Friends and family have looked at me a bit stragely as I’ve told them that I’m starting my travels in Mexico. I then tell them I’m starting in Mexico City and they think I’m nuts. They inevitably tell me that I’m going to get robbed or kidnapped and to not call them when it happens. [...]
Friends and family have looked at me a bit stragely as I’ve told them that I’m starting my travels in Mexico. I then tell them I’m starting in Mexico City and they think I’m nuts. They inevitably tell me that I’m going to get robbed or kidnapped and to not call them when it happens. Don’t worry. I’ll tell whoever kidnaps me that I’m an orphan. But just to clear it all up here are some of the reasons why I want to start in Mexico City and my thoughts on crime.
Why I’m Going:
It’s home to approximately 21.2 million people making it the largest city in the Americas and the third largest city in the world. This is also about 1/5 of the entire population of Mexico.
It will be fascinating to get some glimpse on how the city copes with limited natural resources; id est, strain on natural water supplies and the city’s air quality.
It’s history is fascinating. The city was built on a marshy lake bed in 1325 by the Aztecs as Tenochtitlan (not to be confused with Teotihuacan which is also a must see while I’m there). It was then destroyed by the Spanish in 1521 and then re-built to Spanish colonial standards.
Street Food: Must eat it.
Bull fighting and Lucha Libre: Must see it.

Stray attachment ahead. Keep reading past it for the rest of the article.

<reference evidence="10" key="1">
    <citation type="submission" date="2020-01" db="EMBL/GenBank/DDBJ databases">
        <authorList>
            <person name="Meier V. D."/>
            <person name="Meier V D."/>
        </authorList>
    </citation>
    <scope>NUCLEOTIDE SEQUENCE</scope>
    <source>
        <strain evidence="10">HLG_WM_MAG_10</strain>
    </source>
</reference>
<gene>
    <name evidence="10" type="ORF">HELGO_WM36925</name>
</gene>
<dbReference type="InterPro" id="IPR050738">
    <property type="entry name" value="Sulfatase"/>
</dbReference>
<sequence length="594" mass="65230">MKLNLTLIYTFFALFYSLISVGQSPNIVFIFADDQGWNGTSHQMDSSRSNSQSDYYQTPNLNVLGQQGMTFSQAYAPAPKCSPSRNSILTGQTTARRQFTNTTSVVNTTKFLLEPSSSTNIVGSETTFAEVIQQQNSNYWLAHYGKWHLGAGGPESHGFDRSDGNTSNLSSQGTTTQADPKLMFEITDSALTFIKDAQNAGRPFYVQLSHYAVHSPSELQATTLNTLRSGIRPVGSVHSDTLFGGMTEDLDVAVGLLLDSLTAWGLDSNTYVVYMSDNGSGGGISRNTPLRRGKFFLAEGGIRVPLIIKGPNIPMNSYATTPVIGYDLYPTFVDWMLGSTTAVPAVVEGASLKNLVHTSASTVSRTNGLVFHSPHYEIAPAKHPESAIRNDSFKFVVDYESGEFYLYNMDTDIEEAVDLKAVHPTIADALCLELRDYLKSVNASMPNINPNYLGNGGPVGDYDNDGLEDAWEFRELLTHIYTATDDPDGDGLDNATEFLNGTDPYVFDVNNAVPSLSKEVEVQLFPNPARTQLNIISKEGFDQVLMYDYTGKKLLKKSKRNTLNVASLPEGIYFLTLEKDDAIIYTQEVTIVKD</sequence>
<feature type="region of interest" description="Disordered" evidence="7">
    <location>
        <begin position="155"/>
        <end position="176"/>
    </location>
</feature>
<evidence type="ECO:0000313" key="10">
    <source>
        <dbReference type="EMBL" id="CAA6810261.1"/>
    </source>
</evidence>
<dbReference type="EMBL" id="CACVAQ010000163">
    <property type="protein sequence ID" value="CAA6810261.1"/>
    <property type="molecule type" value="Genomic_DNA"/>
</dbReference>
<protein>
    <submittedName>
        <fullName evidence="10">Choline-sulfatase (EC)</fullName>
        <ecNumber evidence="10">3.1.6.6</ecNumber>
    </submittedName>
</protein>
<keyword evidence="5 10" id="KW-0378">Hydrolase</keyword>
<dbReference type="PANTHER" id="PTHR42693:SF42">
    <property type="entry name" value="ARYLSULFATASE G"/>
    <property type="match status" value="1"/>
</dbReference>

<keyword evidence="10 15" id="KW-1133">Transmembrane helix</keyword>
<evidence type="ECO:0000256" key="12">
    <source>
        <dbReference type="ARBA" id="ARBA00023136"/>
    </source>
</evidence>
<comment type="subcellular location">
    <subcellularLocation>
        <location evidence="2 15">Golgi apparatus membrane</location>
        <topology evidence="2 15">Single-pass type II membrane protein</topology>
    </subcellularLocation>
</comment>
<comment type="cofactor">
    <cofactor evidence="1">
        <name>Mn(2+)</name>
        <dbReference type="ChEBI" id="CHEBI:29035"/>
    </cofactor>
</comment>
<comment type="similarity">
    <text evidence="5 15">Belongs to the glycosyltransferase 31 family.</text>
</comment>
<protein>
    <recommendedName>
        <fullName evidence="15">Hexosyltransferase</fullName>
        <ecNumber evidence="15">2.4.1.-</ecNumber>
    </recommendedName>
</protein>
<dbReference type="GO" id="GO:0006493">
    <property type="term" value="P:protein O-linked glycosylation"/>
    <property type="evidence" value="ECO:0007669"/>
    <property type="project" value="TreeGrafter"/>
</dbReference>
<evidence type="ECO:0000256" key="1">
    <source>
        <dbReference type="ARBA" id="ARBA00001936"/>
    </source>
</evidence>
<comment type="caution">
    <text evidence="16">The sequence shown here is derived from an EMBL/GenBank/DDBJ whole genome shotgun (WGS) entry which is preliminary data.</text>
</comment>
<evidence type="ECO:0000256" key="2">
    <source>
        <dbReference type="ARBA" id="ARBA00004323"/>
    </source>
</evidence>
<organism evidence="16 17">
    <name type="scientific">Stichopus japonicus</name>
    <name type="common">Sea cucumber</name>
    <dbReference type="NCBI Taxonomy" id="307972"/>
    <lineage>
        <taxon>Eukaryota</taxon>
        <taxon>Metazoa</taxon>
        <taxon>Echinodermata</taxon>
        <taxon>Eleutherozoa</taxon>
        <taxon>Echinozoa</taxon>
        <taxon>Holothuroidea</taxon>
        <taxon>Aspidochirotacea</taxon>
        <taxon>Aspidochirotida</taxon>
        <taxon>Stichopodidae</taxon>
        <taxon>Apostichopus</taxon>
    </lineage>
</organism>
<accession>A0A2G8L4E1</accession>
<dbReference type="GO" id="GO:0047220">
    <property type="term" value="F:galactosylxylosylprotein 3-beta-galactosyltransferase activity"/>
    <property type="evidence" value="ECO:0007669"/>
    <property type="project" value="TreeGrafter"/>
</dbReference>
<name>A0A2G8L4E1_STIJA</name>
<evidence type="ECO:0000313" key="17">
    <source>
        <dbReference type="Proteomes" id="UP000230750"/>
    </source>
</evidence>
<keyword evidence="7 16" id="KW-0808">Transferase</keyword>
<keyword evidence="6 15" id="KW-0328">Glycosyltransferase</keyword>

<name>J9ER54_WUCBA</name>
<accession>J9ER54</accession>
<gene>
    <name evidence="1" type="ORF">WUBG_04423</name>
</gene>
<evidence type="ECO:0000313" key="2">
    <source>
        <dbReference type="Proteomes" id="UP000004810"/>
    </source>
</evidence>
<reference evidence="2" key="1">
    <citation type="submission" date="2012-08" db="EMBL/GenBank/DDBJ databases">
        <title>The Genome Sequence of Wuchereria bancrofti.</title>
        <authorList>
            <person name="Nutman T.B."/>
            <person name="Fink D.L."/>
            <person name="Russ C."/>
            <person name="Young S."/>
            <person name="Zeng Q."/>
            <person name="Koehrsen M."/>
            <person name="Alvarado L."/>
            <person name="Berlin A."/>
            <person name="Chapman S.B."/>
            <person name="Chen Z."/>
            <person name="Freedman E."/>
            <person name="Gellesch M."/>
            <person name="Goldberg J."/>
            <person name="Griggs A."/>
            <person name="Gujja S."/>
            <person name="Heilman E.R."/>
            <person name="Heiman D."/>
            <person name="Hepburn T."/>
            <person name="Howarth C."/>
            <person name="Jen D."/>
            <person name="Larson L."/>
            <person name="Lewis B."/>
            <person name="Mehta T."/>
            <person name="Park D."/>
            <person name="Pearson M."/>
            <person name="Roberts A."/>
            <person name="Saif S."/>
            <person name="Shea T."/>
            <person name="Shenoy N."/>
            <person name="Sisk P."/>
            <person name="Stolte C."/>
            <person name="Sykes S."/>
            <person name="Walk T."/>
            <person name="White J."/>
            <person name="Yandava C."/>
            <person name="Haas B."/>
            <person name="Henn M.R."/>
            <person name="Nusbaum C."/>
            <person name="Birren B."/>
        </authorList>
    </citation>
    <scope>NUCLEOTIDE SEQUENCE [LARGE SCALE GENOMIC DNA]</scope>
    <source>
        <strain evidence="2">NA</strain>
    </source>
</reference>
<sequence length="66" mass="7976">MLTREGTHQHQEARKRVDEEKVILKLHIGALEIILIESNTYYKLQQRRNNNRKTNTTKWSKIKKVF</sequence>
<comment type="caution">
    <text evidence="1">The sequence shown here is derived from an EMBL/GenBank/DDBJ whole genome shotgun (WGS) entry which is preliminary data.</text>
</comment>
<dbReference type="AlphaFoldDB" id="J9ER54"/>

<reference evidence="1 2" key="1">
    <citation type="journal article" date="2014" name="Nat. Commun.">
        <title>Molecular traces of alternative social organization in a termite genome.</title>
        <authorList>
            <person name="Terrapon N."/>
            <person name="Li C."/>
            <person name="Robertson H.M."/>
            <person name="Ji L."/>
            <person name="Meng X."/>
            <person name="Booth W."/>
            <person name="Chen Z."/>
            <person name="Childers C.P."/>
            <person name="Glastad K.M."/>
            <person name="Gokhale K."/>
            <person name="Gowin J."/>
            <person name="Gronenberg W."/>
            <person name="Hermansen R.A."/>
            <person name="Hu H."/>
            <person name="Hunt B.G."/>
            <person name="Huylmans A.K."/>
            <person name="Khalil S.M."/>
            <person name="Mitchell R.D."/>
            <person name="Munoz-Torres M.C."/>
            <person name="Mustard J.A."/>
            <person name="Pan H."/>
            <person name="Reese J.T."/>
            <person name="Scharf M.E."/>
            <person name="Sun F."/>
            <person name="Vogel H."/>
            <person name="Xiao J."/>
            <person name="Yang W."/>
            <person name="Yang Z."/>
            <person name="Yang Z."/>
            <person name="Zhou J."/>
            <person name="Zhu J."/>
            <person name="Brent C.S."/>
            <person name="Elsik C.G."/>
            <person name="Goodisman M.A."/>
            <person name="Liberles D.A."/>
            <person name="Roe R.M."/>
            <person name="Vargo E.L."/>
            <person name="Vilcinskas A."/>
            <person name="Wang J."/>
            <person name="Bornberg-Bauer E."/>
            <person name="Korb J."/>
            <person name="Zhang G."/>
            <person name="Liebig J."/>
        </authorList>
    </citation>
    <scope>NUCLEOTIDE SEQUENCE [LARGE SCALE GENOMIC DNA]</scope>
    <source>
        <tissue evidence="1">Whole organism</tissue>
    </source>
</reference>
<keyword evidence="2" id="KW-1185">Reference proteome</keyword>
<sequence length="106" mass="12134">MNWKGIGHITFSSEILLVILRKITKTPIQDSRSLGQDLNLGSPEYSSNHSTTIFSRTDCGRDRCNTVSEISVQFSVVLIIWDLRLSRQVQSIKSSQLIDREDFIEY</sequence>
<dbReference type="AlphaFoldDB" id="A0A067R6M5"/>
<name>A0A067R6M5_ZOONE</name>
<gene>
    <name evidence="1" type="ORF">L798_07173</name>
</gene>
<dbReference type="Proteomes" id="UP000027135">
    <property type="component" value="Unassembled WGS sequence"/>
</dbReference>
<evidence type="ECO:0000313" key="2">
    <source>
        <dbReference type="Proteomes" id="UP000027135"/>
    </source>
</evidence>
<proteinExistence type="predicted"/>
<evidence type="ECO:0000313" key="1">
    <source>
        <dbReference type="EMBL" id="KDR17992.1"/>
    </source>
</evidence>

If it’s as bad as everyone says it is then the rest of my trip should be a breeze.
Is It Really That Bad?
Obviously, many people have asked me about the crime in Mexico and more specifically in Mexico City. I’m not too worried about it as the biggest thing to be careful of is the “Kidnapping Express”. This is explained here:
In the kidnapping express scenario, criminals will hold you at gun-point inside a taxi cab that you hailed down from the street. They work against the clock by forcing you to withdraw money from your credit card, whisking you from one ATM to another. We recommended that you never carry your credit card with you. Kidnapping express may take place anywhere within the greater metropolitan area of Mexico City.
The easy way to avoid this is to not hail a taxi on the street in the city. Instead, call for a taxi from your hotel where the taxi will then be dispatched from a ‘sitio’. This is an easy solution to a bad situation. Most bad situations can also be avoided using easy solutions. Don’t want to get robbed or assaulted? Don’t walk down a dark street at night alone.
To get some harder data I looked a report compiled by Prominix. The data used in their findings is available through NationMaster which compiles data from the CIA World Factbook, UN and the OECD. While not perfect this gives a decent overview of crime and some country comparisons.
Mexico City vs New York City:
Robbery: 339/100,000 – This is more than twice the national average. In NYC the rate is 163/100,00 so I’m twice as likely to get robbed in Mexico City as New York City.
Homicide: 8/100,000 – At least 25% below the national average. In NYC the rate is 4/100,000 so I’m also twice as likely to be killed.